Tegel sought summary judgment against Mr and Mrs Arnensen as guarantors of the obligations of Coastal Cuisine NZ Limited (In Receivership). The Arnensen's argued (in reliance on the equitable doctrine of marshalling) that Tegel ought not to be allowed to pursue the guarantees until the receivership of Coastal Cuisine had run its course.

The Court rejected the Arnensen's arguments and allowed Tegel to proceed ahead of the completion of the receivership. The Court found that marshalling (an exception to the normal rule that allows creditors to have their choice of remedies in the order in which they choose) could not apply given that there was only one creditor (the Arnensens made no claim to the security that Tegel held over the accounts receivable of Coastal Cuisine). In any event, the guarantees were drafted to leave Tegel with the full range of remedies available to it, effectively excluding the doctrine of marshalling from operation.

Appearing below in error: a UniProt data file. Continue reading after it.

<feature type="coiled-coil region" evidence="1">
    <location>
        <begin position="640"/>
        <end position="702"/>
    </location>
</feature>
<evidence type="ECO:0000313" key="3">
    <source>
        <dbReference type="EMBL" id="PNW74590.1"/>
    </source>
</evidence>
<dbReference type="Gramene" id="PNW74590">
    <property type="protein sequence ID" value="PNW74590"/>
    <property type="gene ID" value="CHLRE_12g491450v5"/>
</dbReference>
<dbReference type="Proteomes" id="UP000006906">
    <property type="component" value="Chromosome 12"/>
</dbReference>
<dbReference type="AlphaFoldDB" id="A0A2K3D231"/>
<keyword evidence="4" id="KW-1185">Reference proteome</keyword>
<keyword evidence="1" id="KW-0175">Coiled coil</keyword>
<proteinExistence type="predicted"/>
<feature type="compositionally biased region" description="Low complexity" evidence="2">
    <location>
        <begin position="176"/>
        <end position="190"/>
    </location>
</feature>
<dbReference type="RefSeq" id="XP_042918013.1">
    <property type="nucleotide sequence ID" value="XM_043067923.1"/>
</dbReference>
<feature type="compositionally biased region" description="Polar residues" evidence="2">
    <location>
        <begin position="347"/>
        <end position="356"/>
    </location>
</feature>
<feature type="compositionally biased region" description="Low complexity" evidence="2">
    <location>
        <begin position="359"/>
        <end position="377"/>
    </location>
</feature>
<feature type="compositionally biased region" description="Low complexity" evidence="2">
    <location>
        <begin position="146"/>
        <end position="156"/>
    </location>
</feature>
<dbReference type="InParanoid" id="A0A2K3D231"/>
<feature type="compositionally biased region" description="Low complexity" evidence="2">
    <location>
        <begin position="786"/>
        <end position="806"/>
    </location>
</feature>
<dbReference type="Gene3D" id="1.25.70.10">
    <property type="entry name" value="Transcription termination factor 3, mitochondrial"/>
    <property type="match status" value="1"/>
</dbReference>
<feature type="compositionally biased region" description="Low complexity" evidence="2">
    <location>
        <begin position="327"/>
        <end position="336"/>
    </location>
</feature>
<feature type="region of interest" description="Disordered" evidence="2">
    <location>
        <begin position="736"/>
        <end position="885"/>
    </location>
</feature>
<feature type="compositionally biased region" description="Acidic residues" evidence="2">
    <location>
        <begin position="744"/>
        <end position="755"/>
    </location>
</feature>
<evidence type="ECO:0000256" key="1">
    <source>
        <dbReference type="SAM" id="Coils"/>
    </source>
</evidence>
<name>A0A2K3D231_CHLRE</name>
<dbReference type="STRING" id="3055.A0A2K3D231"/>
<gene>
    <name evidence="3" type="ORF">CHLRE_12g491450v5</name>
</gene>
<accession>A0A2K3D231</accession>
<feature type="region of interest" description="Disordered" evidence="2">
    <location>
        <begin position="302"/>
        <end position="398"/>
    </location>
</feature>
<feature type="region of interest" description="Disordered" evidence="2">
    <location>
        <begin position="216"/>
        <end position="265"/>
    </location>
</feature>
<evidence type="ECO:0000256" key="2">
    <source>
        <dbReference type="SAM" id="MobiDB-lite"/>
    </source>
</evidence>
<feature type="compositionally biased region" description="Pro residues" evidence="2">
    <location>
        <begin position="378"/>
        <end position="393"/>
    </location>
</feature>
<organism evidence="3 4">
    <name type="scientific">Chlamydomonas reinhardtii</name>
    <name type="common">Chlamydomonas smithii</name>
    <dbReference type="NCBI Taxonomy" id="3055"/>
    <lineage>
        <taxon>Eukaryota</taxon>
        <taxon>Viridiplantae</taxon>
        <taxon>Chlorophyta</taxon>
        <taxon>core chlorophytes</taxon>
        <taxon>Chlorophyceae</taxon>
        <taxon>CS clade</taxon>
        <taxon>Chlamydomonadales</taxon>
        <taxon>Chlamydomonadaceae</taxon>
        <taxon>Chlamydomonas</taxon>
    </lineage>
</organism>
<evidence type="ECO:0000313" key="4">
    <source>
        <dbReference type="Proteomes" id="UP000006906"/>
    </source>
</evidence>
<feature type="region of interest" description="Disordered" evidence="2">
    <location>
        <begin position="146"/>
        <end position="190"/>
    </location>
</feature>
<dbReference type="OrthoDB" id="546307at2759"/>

Additionally, the Court pointed out that the fact of some future prospect of recovery from a receivership will not be enough to prevent a Court giving judgment. Short of cogent evidence of an impending payment from the receivers that would clear the debt in full, the Court would not be prepared to exercise its discretion in such a way as to restrict a creditor's choice of remedies.

See court decision here.